Bread, Vegan

Portuguese-Style Semolina Bread.

A soft, moist rustic bread, ideal to accompany soup.

Lovely served warm.

Easy to do…can be ready in time for lunch!

Try it with Caldo Verde, a Portuguese Cabbage and Potato Broth, which is quite delicious:

Caldo Verde

(click image for recipe link)




  • 200gms. plain flour:  (preferably a strong flour, can be wholemeal, white bread flour, or spelt….)
  • 150gms. semolina
  • 9gms. fast-acting yeast
  • 1  good tbs. olive oil
  • 1 tsp. salt
  • 1 tsp. sugar : (preferably raw unrefined)
  • approx. 200ml. warm water


  • Mix all dry ingredients together with the oil, and then add approx. 200ml. warm water: add water fairly slowly until you have a soft but not sticky dough.
  • Knead the dough for about 8 mins. adding a little more flour if absolutely necessary (you don’t want the dough to be too dry)
  • Place the dough in an lightly-oiled bowl, cover, and leave to rise in a warm place, until doubled in size. This will take 1-2 hours, depending on ambient temperature.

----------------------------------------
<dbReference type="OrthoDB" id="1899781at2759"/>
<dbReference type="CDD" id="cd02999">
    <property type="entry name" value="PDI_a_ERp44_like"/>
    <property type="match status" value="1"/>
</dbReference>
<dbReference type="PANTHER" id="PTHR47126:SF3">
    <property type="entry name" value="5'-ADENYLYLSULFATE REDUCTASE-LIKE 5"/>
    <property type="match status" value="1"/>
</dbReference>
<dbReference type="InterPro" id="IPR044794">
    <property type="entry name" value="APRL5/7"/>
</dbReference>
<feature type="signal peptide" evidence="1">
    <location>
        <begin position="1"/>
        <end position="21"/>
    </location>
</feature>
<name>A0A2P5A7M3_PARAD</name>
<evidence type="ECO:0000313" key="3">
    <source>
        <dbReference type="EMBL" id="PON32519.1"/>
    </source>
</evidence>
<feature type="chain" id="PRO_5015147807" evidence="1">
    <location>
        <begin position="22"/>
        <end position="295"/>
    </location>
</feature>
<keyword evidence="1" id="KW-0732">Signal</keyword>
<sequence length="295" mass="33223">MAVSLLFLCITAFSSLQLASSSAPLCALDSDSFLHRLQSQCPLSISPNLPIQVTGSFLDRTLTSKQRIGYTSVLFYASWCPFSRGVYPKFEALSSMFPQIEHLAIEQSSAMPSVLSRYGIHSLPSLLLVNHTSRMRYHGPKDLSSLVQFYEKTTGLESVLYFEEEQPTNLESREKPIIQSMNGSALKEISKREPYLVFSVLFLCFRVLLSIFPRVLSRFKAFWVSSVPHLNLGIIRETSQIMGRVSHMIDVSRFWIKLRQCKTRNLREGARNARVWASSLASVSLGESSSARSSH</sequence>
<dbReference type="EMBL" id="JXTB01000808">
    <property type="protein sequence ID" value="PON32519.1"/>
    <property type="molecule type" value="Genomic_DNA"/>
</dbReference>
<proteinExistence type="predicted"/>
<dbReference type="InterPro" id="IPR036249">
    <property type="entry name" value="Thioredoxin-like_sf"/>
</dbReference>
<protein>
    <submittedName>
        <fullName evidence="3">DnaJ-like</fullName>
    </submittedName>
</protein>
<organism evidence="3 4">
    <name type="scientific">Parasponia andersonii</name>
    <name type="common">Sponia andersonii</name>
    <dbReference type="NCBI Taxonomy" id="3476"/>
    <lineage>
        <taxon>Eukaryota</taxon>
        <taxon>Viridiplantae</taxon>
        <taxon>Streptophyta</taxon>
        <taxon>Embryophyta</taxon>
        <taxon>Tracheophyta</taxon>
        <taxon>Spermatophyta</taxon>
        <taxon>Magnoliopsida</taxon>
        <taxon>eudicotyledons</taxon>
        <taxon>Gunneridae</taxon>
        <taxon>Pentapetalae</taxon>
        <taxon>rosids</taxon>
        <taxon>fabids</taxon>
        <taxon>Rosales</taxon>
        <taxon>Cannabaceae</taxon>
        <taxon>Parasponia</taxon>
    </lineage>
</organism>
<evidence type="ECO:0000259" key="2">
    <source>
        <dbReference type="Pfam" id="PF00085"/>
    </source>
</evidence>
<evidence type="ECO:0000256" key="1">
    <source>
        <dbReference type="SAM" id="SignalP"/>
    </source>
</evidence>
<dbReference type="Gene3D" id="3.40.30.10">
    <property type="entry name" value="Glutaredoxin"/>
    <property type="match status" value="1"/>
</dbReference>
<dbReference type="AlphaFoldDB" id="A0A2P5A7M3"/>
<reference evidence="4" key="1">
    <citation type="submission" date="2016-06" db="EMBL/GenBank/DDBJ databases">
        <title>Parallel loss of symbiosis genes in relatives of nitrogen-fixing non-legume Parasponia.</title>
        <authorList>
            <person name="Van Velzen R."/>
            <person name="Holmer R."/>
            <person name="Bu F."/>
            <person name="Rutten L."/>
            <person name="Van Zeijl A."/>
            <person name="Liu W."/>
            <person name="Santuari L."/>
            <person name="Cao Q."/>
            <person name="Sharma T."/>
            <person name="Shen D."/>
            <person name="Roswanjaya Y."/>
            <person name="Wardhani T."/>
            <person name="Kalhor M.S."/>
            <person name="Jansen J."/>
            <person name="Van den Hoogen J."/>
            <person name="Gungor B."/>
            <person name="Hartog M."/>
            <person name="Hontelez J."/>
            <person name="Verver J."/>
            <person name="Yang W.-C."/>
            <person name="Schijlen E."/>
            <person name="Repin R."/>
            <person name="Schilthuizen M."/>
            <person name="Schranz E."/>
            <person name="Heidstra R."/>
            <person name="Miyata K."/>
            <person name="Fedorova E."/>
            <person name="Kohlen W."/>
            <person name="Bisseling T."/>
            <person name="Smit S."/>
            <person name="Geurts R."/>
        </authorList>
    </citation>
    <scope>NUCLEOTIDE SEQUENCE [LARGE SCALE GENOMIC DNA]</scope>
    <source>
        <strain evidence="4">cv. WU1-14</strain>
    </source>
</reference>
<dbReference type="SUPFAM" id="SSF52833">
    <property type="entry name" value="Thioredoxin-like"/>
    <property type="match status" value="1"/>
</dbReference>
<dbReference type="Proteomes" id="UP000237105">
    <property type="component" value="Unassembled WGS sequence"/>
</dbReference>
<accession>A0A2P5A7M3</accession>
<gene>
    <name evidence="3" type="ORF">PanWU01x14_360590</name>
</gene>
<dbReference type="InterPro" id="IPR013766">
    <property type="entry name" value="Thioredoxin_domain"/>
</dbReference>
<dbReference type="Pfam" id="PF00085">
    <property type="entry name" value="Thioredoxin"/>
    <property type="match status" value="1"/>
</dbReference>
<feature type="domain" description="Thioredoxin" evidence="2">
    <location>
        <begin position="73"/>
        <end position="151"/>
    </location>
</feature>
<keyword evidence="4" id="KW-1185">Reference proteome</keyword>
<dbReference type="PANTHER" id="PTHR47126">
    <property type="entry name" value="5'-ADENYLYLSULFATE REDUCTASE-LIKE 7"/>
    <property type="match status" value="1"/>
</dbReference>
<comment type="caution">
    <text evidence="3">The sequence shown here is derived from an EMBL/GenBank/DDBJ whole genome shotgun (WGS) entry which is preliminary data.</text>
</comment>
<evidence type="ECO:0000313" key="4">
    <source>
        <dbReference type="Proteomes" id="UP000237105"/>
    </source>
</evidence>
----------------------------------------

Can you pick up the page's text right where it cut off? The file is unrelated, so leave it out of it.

• When doubled in size, tip dough onto a lightly floured surface, and shape.
  • I made an oval shape.
  • Slice the dough down the middle, about 2cm deep, and then turn the dough onto a lightly-oiled baking tray with the cut side, opened a little, and facing down.
  • Cover with a clean tea towel and leave to rise in a warm place.  About 45 mins?

Prepare the oven:

  • Turn the oven to the highest heat, and place a baking tin, filled with hot just-boiled water on a low shelf.
  • Place a lightly-oiled baking tray on a high shelf.
  • Allow the oven to heat up considerably, (about 15 mins.) so that there is a steamy atmosphere in the oven…. hmmm
  • When the dough had risen and the oven is very hot, quickly remove the hot baking tray in the oven, and flip the risen bread dough onto it, so the cut side is facing up.
  • Sprinkle with flour and return to hot oven.
  • Cook at Gas Mk9 / 240C for 15 mins.
  • Then reduce heat to Gas Mk.6 / 200C for a further 12 mins. or so, until golden.
  • Place on a cooling rack and cover with a clean tea towel to keep moist.


It’s lovely served warm, but it also keeps very well in a cool, dry bread tin.


It’s Sunday.









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